When these reports are considered in relation to the veritable wealth of recorded long-neck sightings in the coastal waters of the British Isles it seems reasonable to suggest that the animals in question are capable, under the proper circumstances and at an early stage of development, of making their way into Loch Ness from the open ocean. It would be logical to assume that they would be capable of entering other lochs as well where a navigable link to the sea exists.
Throughout the sliver in the geological record, known as the Pennsylvanian period, which began approximately 320 million years ago and ended approximately 34 million years later, vast low-lying coastal swamps and deltas covered much of West Virginia and the eastern and Midwestern United States, as well as large portions Europe.
During this era there existed a unique carnivorous invertebrate known as Tullimonstrum gregarium, which is speculated to be a distant relative of both the octopus and the common garden slug.
This soft bodied creature, of unknown taxonomic standing, is a major candidate for many lake monsters. Everything from Nessie to ogopogo has been explained with the tulimonstrum theory.
Described as having two, huge eyes - attached to stalks - protruding from either side of its body (mistaken for flippers?), a long proboscis with a mouth on the end (looks sort like a head and neck…), two large prodigious posterior fins and a third broad tail fin, it is no wonder that this fossilized relic has been associated with the legends of so many lake cryptids, from Loch Ness Monster to Mussie to El Cuero.
At the end of its proboscis mouth was a “jaw” that contained eight small, sharp teeth. There is no evidence that the throat went down the proboscis. It seems more likely that the proboscis was a muscular organ used to pass food to the mouth. Near the middle of the body was a transverse bar that passed through the body. The bar had swellings on the end. These may have been the animal’s sensory organs.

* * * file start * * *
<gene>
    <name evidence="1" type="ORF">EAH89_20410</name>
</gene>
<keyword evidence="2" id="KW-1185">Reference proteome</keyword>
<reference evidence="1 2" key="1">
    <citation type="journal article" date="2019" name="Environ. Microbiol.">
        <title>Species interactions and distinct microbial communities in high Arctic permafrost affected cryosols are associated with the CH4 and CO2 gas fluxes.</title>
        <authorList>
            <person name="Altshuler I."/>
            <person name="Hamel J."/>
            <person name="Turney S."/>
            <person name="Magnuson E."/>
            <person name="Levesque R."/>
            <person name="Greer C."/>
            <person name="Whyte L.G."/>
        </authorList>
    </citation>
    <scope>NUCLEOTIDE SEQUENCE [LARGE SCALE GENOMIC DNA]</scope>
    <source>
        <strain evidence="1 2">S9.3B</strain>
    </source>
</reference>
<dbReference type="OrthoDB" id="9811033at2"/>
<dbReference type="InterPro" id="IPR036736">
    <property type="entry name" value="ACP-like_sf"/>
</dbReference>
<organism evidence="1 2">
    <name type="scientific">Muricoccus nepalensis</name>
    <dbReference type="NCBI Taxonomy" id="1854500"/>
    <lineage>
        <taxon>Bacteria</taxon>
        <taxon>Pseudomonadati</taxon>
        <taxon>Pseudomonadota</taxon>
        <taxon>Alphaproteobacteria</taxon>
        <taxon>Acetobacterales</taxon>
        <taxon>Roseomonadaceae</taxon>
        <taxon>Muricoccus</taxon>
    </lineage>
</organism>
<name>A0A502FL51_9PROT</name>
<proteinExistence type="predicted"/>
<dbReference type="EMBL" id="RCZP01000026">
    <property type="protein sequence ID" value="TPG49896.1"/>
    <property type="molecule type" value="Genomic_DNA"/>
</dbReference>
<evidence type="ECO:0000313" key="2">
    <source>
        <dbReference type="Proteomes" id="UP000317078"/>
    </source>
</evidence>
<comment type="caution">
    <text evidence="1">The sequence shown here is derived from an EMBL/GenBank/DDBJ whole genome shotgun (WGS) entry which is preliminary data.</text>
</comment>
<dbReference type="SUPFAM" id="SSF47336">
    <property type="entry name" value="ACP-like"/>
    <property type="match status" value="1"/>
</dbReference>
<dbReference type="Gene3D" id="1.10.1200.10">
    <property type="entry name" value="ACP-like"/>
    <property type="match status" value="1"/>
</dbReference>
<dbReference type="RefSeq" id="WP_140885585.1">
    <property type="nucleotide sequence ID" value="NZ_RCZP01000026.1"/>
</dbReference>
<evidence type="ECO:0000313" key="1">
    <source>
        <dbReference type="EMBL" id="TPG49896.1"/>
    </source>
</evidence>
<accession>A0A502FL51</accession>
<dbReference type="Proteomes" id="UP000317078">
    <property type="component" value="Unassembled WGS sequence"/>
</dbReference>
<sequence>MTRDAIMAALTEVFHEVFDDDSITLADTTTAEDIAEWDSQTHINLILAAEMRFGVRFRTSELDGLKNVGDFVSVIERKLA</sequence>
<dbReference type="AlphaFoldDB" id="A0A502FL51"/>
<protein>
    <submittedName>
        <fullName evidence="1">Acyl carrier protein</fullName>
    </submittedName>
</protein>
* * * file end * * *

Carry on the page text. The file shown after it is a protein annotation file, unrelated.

Overall, if it were to attain an emmense size it would be the perfect lake monster. Who’s to say a modern descendent of Tullimonstrum isn’t responsible for such lake monsters?
One theory, which has been proposed more than a few fortean researchers, is that this animal may have survived into the 21st century, living in lakes and rivers, and rearing its head every now and again just to give the tourists a good scare.
According to those who support this hypothesis, the Tullimonstrum’s proboscis might be mistaken for the plesiosauride head and neck so often reported by eyewitnesses.
They further claim that the submarine shape of the Tullimonstrum’s body, along with its large flippers, only serve to complete this picture of the prototypical Lake-Monster.
While some scientists have speculated that it is related to snails and other molluscs, it is not really known to what other animals the Tully Monster is truly related.
However, to say that paleontologists can’t make heads or tails of the Tully Monster would be untrue. The claw-tipped proboscis on the front end and the arrow-shaped rear fins at the posterior end can be easily identified in complete specimens. Beyond that, though, this 300 million year old invertebrate remains one of the most vexing fossil species ever found.
Tully Monsters first came to the attention of paleontologists in 1958. While looking for fossils among the mining pits of northeastern Illinois, collector Francis Tully stumbled across an assemblage of marine organisms unlike any found elsewhere in the area. Especially perplexing were six-inch, worm-like impressions found inside the numerous concretions that littered the pits. Soon other amateur fossil hunters began finding them, too, and these strange creatures got their popular name in honor of their discoverer.